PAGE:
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EMC B Section - Thursday, September 5, 2013 B7

Paws Fur Thought touches the hearts of many News - Marmora - Members of the Marmora Legion welcomed Medric Cousineau back to town during an emotional afternoon

lege, he became a navigator on Sea King helicopters. In addressing the group, Cousineau said, “It’s so nice to be home, and I say that with all the

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During a stop at the Marmora Legion where he told the story of how a service dog had helped him deal with PTSD, veteran Medric Cousineau accepted a cheque from Marie Gordon, President of the Marmora Legion. The funds will go help access service dogs for other vets with PTSD. Photo: Judy Backus

Cousineau wants her to do, her message being, “Whatever you are doing isn’t good. Stop it now.” He told his rapt audience, “If I don’t pay attention to her, the next thing that will happen is that she will escalate her behaviour to the point where it becomes absolutely unavoidable—I need to deal with her.” The dog has the ability to sense changes in Cousineau and responds immediately to them. Since Thai arrived, Cousineau’s life has turned—his health has improved and his dependence on medications has decreased. Realizing the impact a service dog has had on his life, and knowing there were a lot of vets like him who were suffering, he decided to do what he could to raise funds to make 50 service dogs available to 50 veterans in need of such support. To that end, on August 1, he and Thai started out on a 1,000-kilometre walk from


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Halifax to Ottawa, completing a half marathon each day and stopping at Legions along the way where he told of his journey and sought help for his mission. During his visit at the Marmora Legion, Cousineau received support, both verbal and monetary, from those present. With Thai lying peacefully at his feet, he accepted cheques from the Marmora and Madoc Legions, Marmora Crowe Valley Lions Club, Marmora Seniors’ Club, the Catholic Women’s League, the Madoc Legion and one individual. As well, a basket was set out for donations. The duo’s heartfelt journey is scheduled to end in Ottawa on September 19. Medric and his service dog Thai were guests at a Norwood Legion Branch 300 fund-raising barbecue for the campaign. The pair also visited other Legions along the route.

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reception, held August 31. Cousineau, who grew up in Marmora, left in 1979, heading to Trenton to join the military. Upon graduating from Royal Military Col-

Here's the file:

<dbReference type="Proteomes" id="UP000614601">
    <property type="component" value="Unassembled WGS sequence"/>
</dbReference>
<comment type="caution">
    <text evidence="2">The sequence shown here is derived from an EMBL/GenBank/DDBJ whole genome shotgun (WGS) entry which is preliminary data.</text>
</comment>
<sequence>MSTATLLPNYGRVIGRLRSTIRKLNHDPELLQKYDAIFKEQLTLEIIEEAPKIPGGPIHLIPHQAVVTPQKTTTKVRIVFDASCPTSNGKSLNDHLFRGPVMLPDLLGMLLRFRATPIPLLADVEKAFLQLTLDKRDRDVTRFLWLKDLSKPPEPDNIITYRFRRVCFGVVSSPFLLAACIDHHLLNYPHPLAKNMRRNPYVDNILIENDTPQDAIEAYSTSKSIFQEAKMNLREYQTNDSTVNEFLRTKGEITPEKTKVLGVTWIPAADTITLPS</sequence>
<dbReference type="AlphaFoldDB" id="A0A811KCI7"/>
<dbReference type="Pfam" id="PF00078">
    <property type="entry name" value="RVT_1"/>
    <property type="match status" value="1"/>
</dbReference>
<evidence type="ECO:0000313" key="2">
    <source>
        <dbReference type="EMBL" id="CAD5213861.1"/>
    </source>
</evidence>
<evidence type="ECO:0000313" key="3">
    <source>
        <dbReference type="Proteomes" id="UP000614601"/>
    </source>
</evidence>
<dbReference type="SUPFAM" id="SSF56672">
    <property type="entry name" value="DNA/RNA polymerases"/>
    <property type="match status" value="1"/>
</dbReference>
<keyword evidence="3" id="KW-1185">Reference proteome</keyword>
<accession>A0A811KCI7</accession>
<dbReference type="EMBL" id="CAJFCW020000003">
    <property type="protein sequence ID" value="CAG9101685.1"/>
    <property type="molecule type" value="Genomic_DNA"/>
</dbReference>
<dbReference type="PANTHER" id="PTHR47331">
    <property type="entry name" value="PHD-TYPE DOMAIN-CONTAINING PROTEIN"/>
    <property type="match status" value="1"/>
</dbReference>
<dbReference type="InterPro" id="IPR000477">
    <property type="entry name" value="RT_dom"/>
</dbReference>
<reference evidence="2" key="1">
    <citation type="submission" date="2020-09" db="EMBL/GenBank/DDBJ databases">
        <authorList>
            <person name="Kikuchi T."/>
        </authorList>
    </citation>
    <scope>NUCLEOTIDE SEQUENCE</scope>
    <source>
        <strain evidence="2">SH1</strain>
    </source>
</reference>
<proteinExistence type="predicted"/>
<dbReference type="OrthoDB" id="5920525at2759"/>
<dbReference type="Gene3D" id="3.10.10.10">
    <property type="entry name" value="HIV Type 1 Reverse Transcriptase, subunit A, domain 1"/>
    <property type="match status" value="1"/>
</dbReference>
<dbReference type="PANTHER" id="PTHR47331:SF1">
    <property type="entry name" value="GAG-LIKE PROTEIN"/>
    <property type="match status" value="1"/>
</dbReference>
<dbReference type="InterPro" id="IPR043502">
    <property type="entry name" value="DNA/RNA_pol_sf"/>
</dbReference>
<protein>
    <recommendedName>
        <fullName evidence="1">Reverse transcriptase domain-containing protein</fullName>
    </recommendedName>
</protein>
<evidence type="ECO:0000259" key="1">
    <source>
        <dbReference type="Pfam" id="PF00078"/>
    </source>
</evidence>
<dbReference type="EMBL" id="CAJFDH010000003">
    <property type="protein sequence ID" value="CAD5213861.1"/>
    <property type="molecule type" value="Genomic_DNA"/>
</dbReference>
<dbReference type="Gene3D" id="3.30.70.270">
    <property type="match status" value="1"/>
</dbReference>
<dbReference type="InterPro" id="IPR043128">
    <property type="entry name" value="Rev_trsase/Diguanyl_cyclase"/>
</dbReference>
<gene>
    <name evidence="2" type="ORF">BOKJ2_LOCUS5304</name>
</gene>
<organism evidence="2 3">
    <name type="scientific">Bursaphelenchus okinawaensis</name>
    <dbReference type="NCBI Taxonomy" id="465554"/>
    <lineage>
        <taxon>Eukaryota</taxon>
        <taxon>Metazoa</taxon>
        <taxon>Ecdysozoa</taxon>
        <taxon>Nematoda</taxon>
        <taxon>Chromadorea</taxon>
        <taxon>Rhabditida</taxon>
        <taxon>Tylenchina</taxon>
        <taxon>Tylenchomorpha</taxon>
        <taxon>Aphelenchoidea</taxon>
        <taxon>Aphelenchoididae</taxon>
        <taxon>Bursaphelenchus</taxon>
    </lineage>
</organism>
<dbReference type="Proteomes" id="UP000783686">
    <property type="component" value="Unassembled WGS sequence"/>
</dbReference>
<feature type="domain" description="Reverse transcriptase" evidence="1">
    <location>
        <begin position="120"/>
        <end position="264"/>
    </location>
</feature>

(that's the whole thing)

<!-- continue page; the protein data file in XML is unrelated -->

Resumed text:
affection that I can truly muster.” Home for Cousineau and his wife Jocelyn is now on the east coast where he has lived for the past 28 years. He went on to speak of the events that brought him to town, telling of the rescue endeavours in 1986 involving two American fishermen during “a raging north Atlantic gale,” 500 miles off the coast of Newfoundland. For his involvement in this rescue, Cousineau was awarded the Star of Courage, Canada’s second highest award for gallantry to be given in peace time, with other crew members being recognized as well. The event left him with post-traumatic stress disorder, a condition he has been battling ever since. Although there has been much information circulated regarding PTSD, Cousineau told the group that even today, what it was and how it affected people was still misunderstood. He outlined what he referred to as a “laundry list” of symptoms, among them depression, anxiety, panic, addiction, suicidal ideology, anger, rage and night terrors. He told the group, “Over the course of about 26 years, at various points, I have dealt with pretty much every one of those in some way shape or form … if it doesn’t sound like a pretty place, it really isn’t.” He continued, “In 2006, I had what was described as a major psychotic break.” He spent much of his time from then on in a ten- by 12-foot garden shed. He recalled, “I would get up in the morning and go out there and spend my day out there alone. It had one window and one door and I could watch both of them. That was how life was.” Things turned around for Cousineau in 2012 when he learned that Thai, a yellow lab service dog in Kansas was available and that he had been accepted to receive her. Not in a position to get her, he reached out to the Legion for assistance. On returning home with his new dog things started to change dramatically. He provided a list of things Thai has done for him, one relating to his night terrors. He recalled, “At 4:30 every morning I would wake up, the sheets would be soaked, I’d be flailing around … that’s how my day started. It had been like that for about 26 years.” Thai can sense the Canadian veteran Medric Cousineau, his service dog Thai, and his wife, Jocelyn, made a stop at the Marmora Fair to raise aware- onset of the terrors and, with her “wet ness about the plight of veterans suffering from post traumatic stress disorder and the difference the dog has made in his life. nose, brown eyes and floppy ears,” They later stopped at the Marmora Legion where he spoke about his journey to raise funds so other vets suffering from PTSD gently wakes him up before they progmight also access the help of a service dog. Photo: Judy Backus ress. She also watches his back, helping with his exaggerated startle response by providing a physical barrier. One of the most important things Thai does for Cousineau relates to intelligent disobedience interrupted behaviour (IDIB). This means that the dog, will execute a command override, stop doing what By Judy Backus